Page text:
Words are spells. Incantations that conjure up pictures in the minds of other readers. They can make us forget our troubles and remember our triumphs. They can inspire laughter and tears, sometimes both at the same time. By some estimates the average person has a speaking vocabulary of about 5,000 words that they use frequently, a writing vocabulary of about twice that many. A college educated person probably has a vocabulary of around 80,000 words.
Some people hypothesize that it’s mankind’s use of tools that set us apart from animals. Yet we see many examples of animals using tools. I think it is our use of language that sets us apart. I don’t think it is necessarily beyond the ability of animals. I know my dogs and cat have substantial vocabularies of words they understand. And there are animals, like parrots and crows, that can be taught to speak. In the case of parrots, I believe they often actually understand what it is they are saying.
The important thing is that they don’t create language of their own accord. There is something about the way our brains are wired that causes us to create language even if we aren’t exposed to language as we are developing. William S. Burroughs introduced the concept that language was a virus from outer space. This was reiterated in a song by Laurie Anderson. I’m not sure it is that far from the truth. It certainly changed the potential for acheivement of mankind.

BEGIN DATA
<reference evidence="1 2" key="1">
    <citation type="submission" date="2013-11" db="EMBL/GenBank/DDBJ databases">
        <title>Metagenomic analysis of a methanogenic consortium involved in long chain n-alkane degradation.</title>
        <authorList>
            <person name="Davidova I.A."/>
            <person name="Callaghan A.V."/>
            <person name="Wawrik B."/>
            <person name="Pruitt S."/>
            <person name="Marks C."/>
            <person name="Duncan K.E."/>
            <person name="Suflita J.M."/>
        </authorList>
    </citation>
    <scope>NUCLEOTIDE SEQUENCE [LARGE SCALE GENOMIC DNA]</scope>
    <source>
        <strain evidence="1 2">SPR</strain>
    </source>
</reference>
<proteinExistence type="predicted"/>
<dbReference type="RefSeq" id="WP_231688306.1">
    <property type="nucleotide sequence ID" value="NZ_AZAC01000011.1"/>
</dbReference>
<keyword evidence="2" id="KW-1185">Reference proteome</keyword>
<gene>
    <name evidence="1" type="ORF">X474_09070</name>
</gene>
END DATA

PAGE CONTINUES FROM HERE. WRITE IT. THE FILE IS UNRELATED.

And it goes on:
It was after the development of language, mythologized in the story of the tower of Babel, that man became capable of coordinating his efforts to achieve monumental projects like the pyramids, and other prehistoric constructions. Language allowed man to pass on what he had learned to his children giving them a head start in learning new things about the world around them.
Written language extended the influence of a man past the people that heard him speak on to future generations beyond the sound of his voice. The limit of his influence was bounded only by the durability of the medium that he wrote on and the persistence of literacy.
I suppose that is what concerns me most about the modern trend that I see of glorifying ignorance and the bland acceptance of illiteracy. I could easily see us falling back into a new dark age if this trend is not stopped by those of us that value our linguistic heritage.
Sweet dreams, don’t forget to tell the ones you love that you love them, and most important of all, be kind.